• Both plans offer tax breaks (in the present or future).
  • Both attract early-withdrawal penalties of 10%.
  • Both provide distributions to you and your beneficiaries due to disability or death.

Traditional VS Roth 401(k): Differences

Traditional 401(k)

  • Contributions are made from pre-tax income.
  • You get tax breaks in the present.
  • It reduces your taxable income/current adjusted gross income.
  • Deferred taxes on investment gains.
  • All withdrawals are taxed at the income tax rate in the future.
  • All the money is only taxed when it comes out of your account.
  • State income taxes may be applied.
  • You can start receiving distributions at age 59 ½ regardless of when you started.

Roth 401(k)

  • Contributions are made from after-tax income.
  • No tax breaks in the present.
  • Withdrawals aren’t taxed.
  • Contributions aren’t taxed.
  • Paycheck goes down with consecutive contributions.
  • Growth on contributions is tax-free.
  • You can start receiving distributions at age 59 ½ only if you have held the account for at least 5 years.
  • Employer-matched contributions go into a pre-tax account and are taxed during distribution.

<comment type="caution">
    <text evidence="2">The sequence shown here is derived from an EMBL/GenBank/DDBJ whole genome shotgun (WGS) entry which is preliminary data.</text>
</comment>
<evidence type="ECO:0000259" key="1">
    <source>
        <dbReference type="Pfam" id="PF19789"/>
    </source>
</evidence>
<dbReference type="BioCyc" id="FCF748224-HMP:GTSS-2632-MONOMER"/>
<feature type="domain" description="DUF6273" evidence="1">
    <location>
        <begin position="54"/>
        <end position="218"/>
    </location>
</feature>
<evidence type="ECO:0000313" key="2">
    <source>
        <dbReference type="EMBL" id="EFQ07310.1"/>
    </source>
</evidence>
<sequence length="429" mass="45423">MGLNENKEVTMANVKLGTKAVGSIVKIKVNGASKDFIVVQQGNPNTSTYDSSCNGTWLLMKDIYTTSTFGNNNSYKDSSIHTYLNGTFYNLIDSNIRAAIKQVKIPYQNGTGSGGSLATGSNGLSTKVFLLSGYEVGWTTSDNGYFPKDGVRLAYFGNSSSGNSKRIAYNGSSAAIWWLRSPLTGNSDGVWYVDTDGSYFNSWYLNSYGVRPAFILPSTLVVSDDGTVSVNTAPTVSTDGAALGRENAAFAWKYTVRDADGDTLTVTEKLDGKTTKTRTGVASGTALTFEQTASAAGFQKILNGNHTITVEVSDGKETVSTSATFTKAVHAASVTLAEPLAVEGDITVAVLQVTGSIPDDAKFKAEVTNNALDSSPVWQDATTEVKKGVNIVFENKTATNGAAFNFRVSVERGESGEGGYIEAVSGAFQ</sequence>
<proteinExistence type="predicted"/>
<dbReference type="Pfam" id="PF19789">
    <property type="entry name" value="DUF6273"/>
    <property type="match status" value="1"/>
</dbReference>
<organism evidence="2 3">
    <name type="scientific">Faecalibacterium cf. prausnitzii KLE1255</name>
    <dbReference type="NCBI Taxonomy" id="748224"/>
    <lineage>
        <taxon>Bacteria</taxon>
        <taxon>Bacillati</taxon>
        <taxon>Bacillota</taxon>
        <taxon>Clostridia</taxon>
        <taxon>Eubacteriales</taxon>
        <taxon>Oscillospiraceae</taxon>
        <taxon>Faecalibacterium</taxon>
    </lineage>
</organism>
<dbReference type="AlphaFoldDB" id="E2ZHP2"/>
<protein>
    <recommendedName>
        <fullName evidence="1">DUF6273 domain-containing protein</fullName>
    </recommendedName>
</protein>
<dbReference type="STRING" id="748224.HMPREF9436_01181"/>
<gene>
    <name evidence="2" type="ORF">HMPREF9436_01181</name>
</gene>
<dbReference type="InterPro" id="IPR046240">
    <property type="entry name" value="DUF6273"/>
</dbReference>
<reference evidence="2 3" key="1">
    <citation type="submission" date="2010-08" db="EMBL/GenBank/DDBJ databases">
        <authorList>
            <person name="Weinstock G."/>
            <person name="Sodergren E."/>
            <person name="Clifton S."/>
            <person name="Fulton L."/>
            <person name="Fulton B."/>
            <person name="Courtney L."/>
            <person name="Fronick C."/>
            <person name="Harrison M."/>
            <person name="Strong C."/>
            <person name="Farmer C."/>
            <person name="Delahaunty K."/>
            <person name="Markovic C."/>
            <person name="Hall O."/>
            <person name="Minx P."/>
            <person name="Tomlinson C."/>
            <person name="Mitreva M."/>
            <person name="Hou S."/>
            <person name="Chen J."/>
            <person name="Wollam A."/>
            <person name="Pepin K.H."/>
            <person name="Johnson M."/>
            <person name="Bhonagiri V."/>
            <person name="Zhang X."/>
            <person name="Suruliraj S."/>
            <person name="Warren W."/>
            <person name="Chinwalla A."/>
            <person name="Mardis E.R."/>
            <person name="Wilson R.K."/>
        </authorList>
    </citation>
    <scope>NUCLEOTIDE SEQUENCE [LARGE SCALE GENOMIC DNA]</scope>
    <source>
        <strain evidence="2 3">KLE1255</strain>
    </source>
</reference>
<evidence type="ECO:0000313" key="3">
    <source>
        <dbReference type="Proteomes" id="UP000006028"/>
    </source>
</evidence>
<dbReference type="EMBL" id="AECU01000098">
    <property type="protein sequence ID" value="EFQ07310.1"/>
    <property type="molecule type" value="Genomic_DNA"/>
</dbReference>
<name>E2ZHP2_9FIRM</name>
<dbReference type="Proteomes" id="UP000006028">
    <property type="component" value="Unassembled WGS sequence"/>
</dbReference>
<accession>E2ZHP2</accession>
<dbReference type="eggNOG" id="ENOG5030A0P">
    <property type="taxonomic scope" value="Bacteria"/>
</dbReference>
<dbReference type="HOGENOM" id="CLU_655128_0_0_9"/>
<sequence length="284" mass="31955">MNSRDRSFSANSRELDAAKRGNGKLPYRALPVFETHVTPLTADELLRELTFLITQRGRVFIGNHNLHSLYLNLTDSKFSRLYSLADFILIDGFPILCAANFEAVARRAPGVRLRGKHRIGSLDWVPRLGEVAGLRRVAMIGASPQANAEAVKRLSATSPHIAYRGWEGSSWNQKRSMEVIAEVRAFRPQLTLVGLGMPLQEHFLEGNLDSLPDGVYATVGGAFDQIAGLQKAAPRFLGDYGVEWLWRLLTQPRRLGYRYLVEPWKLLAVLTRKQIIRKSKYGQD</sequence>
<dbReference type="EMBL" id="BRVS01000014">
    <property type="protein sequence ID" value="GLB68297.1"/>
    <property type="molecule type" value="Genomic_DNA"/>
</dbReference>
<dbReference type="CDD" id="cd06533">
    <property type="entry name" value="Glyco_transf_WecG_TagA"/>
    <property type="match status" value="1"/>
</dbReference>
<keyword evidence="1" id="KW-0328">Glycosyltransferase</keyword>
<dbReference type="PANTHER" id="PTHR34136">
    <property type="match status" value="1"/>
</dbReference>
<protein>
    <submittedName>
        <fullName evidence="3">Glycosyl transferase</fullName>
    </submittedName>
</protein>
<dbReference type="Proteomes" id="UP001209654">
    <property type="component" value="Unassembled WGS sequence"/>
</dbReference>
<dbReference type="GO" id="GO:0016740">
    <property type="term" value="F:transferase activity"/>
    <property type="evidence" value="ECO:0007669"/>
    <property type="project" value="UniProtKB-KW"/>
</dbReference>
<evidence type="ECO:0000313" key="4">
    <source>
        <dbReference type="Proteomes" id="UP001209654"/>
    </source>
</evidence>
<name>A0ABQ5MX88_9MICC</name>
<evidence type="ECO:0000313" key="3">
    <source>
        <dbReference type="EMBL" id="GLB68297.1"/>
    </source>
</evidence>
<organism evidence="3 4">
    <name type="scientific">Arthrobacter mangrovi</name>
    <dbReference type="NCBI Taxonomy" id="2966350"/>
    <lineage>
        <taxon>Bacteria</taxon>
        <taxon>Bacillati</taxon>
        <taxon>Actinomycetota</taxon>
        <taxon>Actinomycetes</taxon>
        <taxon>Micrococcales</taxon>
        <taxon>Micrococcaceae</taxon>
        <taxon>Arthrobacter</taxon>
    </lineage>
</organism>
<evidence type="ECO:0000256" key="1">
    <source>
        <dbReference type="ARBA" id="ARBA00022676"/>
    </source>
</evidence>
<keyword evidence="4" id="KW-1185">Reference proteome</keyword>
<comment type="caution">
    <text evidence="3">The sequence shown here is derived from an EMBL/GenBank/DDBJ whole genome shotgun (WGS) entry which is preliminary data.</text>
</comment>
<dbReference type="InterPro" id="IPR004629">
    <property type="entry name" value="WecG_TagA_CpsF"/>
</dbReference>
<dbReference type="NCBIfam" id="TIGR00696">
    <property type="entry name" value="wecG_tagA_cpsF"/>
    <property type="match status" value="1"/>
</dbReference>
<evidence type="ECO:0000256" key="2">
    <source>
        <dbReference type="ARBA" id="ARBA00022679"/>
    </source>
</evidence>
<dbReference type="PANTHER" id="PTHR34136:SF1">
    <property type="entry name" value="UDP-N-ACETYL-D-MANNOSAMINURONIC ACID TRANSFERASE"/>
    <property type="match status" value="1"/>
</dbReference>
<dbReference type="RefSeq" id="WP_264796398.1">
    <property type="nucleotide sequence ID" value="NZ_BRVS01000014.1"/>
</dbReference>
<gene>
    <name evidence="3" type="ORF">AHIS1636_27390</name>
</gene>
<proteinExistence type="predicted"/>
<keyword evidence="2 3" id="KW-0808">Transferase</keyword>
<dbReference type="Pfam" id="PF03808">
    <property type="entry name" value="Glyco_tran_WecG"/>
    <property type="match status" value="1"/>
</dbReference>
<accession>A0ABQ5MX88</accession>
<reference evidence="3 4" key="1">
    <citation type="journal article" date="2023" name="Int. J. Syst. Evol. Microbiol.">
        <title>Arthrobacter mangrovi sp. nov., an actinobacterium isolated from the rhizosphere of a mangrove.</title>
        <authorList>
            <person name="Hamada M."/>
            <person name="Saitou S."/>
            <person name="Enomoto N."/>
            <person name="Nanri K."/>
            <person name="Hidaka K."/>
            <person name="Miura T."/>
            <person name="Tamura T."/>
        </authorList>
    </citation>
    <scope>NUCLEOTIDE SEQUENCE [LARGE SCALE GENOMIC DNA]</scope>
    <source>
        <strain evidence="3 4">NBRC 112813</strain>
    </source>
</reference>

Traditional VS Roth 401(k): Which Is Better?

Select Traditional 401(k) If…

  • You need a little extra cash in the present.
  • You want to save money.
  • You’re in a higher tax bracket at present.
  • You are expecting to earn less in the future.
  • If your employer is matching your traditional 401(k) contributions only.
  • If you plan to move to a state that doesn’t collect income tax in your retirement.
  • If you started after the age of 54 ½ and need to access money at the age of 59 ½.

Bottom Line: If you’re starting to invest in a 401k quite late, then the traditional 401(k) would be the better option for you.

Select the Roth 401(k) If…

  • You are young.
  • You want tax-free growth on investment.
  • You want tax-free withdrawals during your retirement.
  • You are fine with a little less in your paycheck today.
  • You have already signed up for a traditional 401(k).
  • If you are in a lower tax bracket at present and expect to be in a higher tax bracket later on.
  • If you are expecting higher tax rates in the future.

Bottom Line: If watching a chunk of your retirement savings getting taxed is a heavy blow to your heart, then choose the Roth 401(k).

Can You Opt For Both Traditional and Roth 401(k)?

Yes.

You can choose to make contributions to both traditional and Roth 401(k) accounts on a year-by-year basis. This means you can decide how you want to split your contribution in either of the 401(k)s for that year.

Here’s an example:

For the year 2021, your 401(k) contribution is $19,500. Then you can choose to split it into equal halves and contribute $9,750 to both traditional and Roth 401(k) accounts. This limit only applies to the employee’s contribution to the account. Employer contributions aren’t included in the limit.

For those of age 50 or older, there’s the option of making a catch-up contribution to the 401(k) of $6,500.